It is time to come clean. The 52 Lists in 52 Weeks project is going to have some lists that are just plain odd. This week’s list is definitely one of them.
A couple of weeks ago I was driving in my car and playing a CD. Truthfully, I can’t remember which band I was listening to, but if I had to make a guess, I’d say that it was probably the band At the Drive In. (Great driving music, by the way.) Anyways, a song comes on, the song “Hourglass” (#1) from their album In/Casino/Out. If you've never heard AtDI, you should know that this band’s lyrics are incredibly non sequitur. The placement of the word “satellite” in this song's lyrics appears to be almost entirely random, just as the word is randomly placed in the song “Extracurricular” (#2) from the album Relationship of Command.
The most popular song to feature the word “Satellite” is by The Dave Matthews Band (#3) with this word as its title. Truthfully, I don’t care for this song. On one hand, it is kind of a beautiful ballad. On the other hand, it is a beautiful ballad about nonsense. One thing is undeniable; Dave Matthews seems to have fun singing the word. How he sings the word is utterly distinctive.
A quick search on Google will tell you that musical acts including Guster, Beyoncé, Anna Nalick, Collective Soul, and P.O.D. (#4 through #8) have also recorded songs with the word “satellite” in the title. I’m not familiar with any of these songs, though I did check out Beyoncé’s lyrics. Her lyrics seem to employ the image of satellites as metaphors for two people who are attracted to each other but just keep missing each other; they just keep “flashing by.” The feeling of adoration is mutual yet unfulfilled. I can see how this kind of makes sense, but the metaphor seems like an unnatural stretch. Plus, I’m just not sure about anthropomorphizing space technology.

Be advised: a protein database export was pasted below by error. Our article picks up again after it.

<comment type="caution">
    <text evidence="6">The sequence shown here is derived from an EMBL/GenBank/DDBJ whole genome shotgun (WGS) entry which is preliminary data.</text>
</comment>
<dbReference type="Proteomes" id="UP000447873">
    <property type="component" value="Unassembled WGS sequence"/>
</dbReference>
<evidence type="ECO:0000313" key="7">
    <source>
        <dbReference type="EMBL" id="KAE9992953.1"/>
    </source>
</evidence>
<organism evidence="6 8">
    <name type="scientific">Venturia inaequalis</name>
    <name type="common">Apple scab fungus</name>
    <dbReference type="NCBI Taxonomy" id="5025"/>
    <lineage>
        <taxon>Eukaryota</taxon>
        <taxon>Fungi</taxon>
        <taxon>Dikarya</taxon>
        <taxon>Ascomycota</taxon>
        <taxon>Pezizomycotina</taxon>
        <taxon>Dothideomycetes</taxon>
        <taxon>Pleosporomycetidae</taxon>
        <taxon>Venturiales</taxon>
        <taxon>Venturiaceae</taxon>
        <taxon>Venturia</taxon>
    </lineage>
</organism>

If any song featuring satellites in the lyrics make sense, it is probably the song “Recovering the Satellites” (#9) from the album of the same name by Counting Crows. In this song, the satellite is a metaphor for a young woman who leaves a town to set off into a big world searching for stardom. The singer, perhaps representing the town, sings about impending failure and the act of “recovering the satellites” means something like helping someone pick up the pieces after disappointment. This seems like a much better metaphor, but it is still a little too imprecise.
You would be surprised at just how often the word “satellite” appears in a song. Ironically, the word “satellite” does not appear on the Old 97’s album Satellite Rides, but their next album included a song called “In the Satellite Rides a Star” (#10). The music video is weird as the band plays the song on a TV in the bedroom of an adolescent while the adolescent spends the length of the song going crazy playing air guitar. The band Hum uses the word in their song “Green to Me” (#11). But at least this is kind of fitting as a lot of Hum’s music is space-themed.
Perhaps I am wrong. Perhaps the use of the word “satellite” is not all that common in music. However, I can’t think of a single song that uses the word “stalactite”, “stalagmite”, “meteorite,” or “trilobite.” There are dozens and dozens of words that would rhyme with satellite: alright, bite, blight, bright, delight, fight, flight, fright, height, kite, knight, light, might, night, plight, quite, right, sight, sleight, tight, and white, not to mention incite, ignite, excite, or invite.
Yet, perhaps the examples I’ve given do suggest a theory. Maybe musical acts choose to sing about satellites because the word is fun to sing and fun to say. Need more supporting evidence? The following musical performers also have songs with the word “satellite” in the title of the song: Luscious Jackson, Elliott Smith, Natalie Imbruglia, Modest Mouse, The Sex Pistols, and Smash Mouth. (#12 through #17.)